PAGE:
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Burma / Myanmar: Service and Development Studies, Summer 2011

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School for the Blind and many Discussions

Izaak Oliphant,Burma / Myanmar: Service and Development Studies, Summer 2011

Description

We just arrived in Chiang Mai, its strange to think I won’t see Burma again (at least for now). Our last days inside the country were spent in Yangon, traveling to our individual service sites in the morning and talking to politically outspoken people in the evenings. I did my service at a rather unexpected […]

Posted On

07/24/11

Author

Izaak Oliphant

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The day started with an amazing breakfast at the hotel. Toast, eggs, fruit, everything we needed to start the day with plenty of energy. At 9 am, Tim, a burmese music teacher I met at my service site, picked me up at the hotel. The main reason why I was not taking the bus as the rest of the students is that yesterday, after taking a taxi and a bus, the trishaw driver took me to seven other schools before finally getting to my service site. Even though getting lost was kind of fun, I was an hour late so Tim kindly offered me to go on the school truck the next day. On the way, we picked up and australian 21 year old that is teaching english at a school in the outskirts of the city. He asked us to join his class and so we did. I introduced myself to the students, who are young people with economic difficulties, and I was asked to give them an encouraging message. It was a magic moment.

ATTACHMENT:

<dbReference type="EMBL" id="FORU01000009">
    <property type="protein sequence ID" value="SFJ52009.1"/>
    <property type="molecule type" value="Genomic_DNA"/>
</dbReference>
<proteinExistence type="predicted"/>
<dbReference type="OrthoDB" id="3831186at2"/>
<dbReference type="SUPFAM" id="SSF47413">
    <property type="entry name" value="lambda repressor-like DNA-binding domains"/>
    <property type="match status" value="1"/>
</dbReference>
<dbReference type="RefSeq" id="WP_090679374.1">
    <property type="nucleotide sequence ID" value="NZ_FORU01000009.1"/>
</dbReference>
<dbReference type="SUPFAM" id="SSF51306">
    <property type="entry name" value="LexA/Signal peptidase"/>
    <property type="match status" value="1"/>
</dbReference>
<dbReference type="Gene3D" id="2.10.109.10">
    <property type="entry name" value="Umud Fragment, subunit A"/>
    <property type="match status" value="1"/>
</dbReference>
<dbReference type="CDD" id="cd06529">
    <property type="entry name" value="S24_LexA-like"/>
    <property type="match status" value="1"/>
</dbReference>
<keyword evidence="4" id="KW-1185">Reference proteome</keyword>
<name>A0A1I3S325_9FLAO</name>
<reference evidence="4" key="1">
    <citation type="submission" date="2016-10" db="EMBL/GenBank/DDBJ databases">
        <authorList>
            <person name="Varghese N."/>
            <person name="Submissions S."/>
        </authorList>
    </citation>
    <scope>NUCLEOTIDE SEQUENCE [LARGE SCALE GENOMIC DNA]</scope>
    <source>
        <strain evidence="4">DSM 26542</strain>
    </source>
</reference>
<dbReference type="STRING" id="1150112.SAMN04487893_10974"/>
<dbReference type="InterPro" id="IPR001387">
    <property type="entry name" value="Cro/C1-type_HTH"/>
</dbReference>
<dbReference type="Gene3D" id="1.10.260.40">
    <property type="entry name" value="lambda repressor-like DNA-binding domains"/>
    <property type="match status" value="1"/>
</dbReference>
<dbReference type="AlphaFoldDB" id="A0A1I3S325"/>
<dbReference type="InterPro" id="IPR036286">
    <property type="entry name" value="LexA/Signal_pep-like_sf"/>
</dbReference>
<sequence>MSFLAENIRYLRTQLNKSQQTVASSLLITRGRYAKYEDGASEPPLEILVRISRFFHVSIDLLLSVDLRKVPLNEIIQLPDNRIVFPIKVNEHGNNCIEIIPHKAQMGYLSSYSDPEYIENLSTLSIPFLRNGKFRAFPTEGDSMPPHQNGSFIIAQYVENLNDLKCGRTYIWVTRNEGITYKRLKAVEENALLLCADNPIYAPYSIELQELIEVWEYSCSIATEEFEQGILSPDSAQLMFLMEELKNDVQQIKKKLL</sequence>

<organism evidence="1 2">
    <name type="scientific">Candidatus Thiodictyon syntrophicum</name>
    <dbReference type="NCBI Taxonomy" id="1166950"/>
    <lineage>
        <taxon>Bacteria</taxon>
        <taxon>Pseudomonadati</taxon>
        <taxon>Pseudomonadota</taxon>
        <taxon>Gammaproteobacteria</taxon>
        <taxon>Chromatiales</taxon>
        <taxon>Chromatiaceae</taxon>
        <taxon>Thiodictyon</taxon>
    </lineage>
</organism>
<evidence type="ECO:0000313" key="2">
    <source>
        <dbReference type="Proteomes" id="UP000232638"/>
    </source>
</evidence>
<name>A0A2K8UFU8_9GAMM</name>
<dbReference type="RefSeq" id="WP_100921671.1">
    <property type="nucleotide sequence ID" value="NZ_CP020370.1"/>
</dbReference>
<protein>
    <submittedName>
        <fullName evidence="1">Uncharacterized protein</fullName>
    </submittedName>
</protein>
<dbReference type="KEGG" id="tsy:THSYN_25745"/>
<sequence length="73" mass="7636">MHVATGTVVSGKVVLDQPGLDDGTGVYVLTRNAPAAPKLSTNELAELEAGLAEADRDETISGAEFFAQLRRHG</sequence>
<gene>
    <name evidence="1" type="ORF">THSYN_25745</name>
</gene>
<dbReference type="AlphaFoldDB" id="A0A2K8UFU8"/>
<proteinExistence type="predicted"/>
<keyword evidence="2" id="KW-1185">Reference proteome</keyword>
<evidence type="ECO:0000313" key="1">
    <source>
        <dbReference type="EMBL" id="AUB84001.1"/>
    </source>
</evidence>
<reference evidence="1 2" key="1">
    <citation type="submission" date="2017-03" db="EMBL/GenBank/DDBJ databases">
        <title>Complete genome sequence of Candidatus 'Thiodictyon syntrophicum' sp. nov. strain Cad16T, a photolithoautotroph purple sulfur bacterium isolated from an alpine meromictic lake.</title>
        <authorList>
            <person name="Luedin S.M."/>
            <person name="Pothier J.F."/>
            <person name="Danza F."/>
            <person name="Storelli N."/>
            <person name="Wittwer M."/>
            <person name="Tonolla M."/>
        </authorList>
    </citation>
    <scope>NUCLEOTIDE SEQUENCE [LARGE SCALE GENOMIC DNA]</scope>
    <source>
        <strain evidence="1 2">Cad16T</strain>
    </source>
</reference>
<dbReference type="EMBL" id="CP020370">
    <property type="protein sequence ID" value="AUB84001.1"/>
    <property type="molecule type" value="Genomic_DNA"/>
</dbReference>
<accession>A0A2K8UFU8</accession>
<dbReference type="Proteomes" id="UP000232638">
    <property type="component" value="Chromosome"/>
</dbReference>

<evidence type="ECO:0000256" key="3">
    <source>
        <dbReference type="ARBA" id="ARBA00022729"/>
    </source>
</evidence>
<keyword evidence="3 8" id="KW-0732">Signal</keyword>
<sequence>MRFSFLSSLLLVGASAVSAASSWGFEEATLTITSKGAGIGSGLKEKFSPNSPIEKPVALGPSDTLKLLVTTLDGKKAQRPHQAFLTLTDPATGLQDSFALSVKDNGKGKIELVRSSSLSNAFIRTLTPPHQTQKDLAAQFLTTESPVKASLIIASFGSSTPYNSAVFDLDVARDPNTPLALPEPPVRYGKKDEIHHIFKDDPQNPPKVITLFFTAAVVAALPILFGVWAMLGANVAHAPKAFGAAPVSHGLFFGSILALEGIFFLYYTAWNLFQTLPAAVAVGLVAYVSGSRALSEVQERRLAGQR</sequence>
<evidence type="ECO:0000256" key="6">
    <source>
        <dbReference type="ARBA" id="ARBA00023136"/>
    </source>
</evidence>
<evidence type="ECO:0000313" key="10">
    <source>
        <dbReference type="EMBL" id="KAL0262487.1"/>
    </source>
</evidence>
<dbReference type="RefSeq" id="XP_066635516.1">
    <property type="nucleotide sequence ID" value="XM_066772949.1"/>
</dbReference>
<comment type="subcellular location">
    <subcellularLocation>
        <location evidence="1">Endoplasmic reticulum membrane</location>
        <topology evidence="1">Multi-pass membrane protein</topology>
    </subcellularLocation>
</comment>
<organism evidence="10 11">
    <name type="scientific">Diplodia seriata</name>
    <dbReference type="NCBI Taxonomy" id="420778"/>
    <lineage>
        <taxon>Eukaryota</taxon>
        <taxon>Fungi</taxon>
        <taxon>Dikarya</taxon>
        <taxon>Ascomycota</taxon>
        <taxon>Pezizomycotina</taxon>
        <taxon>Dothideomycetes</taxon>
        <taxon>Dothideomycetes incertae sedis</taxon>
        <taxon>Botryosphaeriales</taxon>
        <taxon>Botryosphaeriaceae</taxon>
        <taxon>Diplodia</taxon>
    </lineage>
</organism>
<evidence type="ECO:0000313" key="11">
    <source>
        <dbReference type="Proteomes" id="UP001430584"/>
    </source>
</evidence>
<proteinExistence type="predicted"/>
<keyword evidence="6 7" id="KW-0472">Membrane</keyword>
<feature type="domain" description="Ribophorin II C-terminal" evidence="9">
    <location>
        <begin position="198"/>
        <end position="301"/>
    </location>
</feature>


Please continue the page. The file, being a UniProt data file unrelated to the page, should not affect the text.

After this unexpected visit, I arrived to my service site, Blossom Nursery. Blossom is a kindergarden school for children between 3 and 5 whose families cannot afford regular school. I played games, sang songs and took pictures with all the kids and teachers. It was crazy, the kids started screaming and laughing every time they saw their faces on the small screen. We had lunch in a tea shop while all the kids were spread all over the classroom sleeping or at least trying to rest. Two hours later, it was time to say goodbye. Smiles, random burmese words and hand gestures was everything I used to thank them. However, I don't think that was enough to show them how grateful I felt and how meaningful this experience had been to me. Finally, I just wanted to say how much I admire all the staff of the school for giving this oportunity to every single kid that unfortunately hasn't been as lucky as they should have been. Thanks again Blossom Nursery.

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Burma / Myanmar: Service and Development Studies, Summer 2011

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Blossom Nursery

Berta Argente,Burma / Myanmar: Service and Development Studies, Summer 2011

Description

The day started with an amazing breakfast at the hotel. Toast, eggs, fruit, everything we needed to start the day with plenty of energy. At 9 am, Tim, a burmese music teacher I met at my service site, picked me up at the hotel. The main reason why I was not taking the bus as […]

Posted On

07/22/11

Author

Berta Argente